Another perplexing oddity are some of the vast locations Lionhead has intricately built into Fable 3. The game’s geography is not huge per se, but there are some stunning areas designed at a grand scale. What’s frustrating about these mostly non-industrial areas is their scope is wasted with little to actually do in them. They look pretty but serve as little more than a large piece of real estate that must be traversed to reach another objective.

Running around has always been an integral part of Fable to discover treasures, keys, demon doors and the like. With the new Sanctuary that replaces a traditional menu, Lionhead is providing a means to instantly jump to the far reaches of Albion without spending 10 minutes making the trek. The Sanctuary also acts as a repository for all your outfits, weapons, spells, etc. and is accessible from anywhere in the game. It’s maybe a touch more time consuming having to move the character around in the Sanctuary to say change from a sword to a hammer, but the caretaker voiced by John Cleese more than makes up for the additional few seconds.

Road to Rule is another destination outside Albion that tracks your progress during the revolution and provides treasure chests to upgrade your weapons and social skills. To open the chests, Guild Seals earned for completing quests and impressing people with your “emo” skills are used as a sort of upgrade currency. Does it make sense to upgrade all the weapons first or learn new “emo” skills? Or does it makes sense to save up Seals until new areas of the Road to Rule are opened to gain earlier access to more powerful spells? It’s an interesting conundrum players will have to face and decide upon.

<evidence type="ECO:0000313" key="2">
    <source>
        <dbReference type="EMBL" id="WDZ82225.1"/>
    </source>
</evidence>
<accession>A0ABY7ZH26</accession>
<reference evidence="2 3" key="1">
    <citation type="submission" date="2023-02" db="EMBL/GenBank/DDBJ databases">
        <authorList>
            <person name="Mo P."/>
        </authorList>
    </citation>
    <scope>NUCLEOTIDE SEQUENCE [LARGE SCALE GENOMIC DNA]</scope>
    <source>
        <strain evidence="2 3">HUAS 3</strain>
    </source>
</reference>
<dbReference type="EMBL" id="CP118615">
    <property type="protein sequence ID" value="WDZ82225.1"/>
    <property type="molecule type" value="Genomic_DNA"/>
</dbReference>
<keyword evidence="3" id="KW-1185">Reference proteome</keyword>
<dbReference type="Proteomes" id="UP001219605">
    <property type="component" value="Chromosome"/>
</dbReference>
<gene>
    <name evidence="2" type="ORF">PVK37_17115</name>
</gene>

Fable 2 introduced cooperative play into the franchise but failed in one important aspect: players had to always share the same screen space. This has been remedied in Fable 3, along with the addition of players being able to marry and create families with one another from other corners of the country. There’s little point to the game in doing this other than Achievement acquisition but someone must have been clamoring for it.

The deeper one plays through Fable 3 the more evident it becomes that Lionhead understands its fan base veers more casual and did not want to rock the boat. Why else would a new touted addition be a handful of slow-motion kill animations instead of something along the lines of having to solve riddles to locate hidden treasure? Anyone with limited gaming experience will have no trouble plowing through the enemy and boss battles. At the end of the day there’s little to do outside following the narrative other than Fable’s stable of emoting with people, looking for items and making/spending money.

The good news for Fable fans is by sticking tight to the franchise’s game plan, Fable 3 is certain to be appealing and just as addictive as its predecessors. I happen to be a fan and have already wasted quite a few hours as a blacksmith and pie roller trying to build up cash and buy up property like a Monopoly pro. It’s mindless play but the allure of adding to one’s empire is hard to dismiss. That doesn’t blind the fact that Fable 3 is far from a perfect game scarred by questionable changes, overlooked fixes and missed opportunities.

– Dan Bradley

Shop for Fable 3 in stardard or collector’s edition versions at Amazon.com.